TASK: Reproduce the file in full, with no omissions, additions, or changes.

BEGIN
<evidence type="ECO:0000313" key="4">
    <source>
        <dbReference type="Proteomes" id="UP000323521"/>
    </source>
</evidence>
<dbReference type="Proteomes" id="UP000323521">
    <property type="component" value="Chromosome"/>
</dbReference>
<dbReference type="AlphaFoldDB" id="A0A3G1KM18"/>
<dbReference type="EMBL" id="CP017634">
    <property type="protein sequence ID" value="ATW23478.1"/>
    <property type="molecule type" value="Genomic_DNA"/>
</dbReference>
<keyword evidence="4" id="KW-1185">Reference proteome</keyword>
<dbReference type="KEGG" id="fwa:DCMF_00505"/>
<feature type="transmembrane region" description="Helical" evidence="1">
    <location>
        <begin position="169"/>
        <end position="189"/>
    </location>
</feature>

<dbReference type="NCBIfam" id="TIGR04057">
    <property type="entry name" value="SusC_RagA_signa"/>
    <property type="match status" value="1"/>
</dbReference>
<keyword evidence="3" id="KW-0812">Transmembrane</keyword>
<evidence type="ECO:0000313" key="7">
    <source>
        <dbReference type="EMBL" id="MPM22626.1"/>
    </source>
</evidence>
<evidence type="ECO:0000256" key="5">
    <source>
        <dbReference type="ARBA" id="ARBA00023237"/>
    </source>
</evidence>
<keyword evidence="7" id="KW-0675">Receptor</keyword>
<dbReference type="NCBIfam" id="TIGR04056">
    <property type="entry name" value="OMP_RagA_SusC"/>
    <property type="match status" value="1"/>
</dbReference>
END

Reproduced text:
<evidence type="ECO:0000313" key="4">
    <source>
        <dbReference type="Proteomes" id="UP000323521"/>
    </source>
</evidence>
<dbReference type="Proteomes" id="UP000323521">
    <property type="component" value="Chromosome"/>
</dbReference>
<dbReference type="AlphaFoldDB" id="A0A3G1KM18"/>
<dbReference type="EMBL" id="CP017634">
    <property type="protein sequence ID" value="ATW23478.1"/>
    <property type="molecule type" value="Genomic_DNA"/>
</dbReference>
<keyword evidence="4" id="KW-1185">Reference proteome</keyword>
<dbReference type="KEGG" id="fwa:DCMF_00505"/>
<feature type="transmembrane region" description="Helical" evidence="1">
    <location>
        <begin position="169"/>
        <end position="189"/>
    </location>
</feature>

<dbReference type="NCBIfam" id="TIGR04057">
    <property type="entry name" value="SusC_RagA_signa"/>
    <property type="match status" value="1"/>
</dbReference>
<keyword evidence="3" id="KW-0812">Transmembrane</keyword>
<evidence type="ECO:0000313" key="7">
    <source>
        <dbReference type="EMBL" id="MPM22626.1"/>
    </source>
</evidence>
<evidence type="ECO:0000256" key="5">
    <source>
        <dbReference type="ARBA" id="ARBA00023237"/>
    </source>
</evidence>
<keyword evidence="7" id="KW-0675">Receptor</keyword>
<dbReference type="NCBIfam" id="TIGR04056">
    <property type="entry name" value="OMP_RagA_SusC"/>
    <property type="match status" value="1"/>
</dbReference>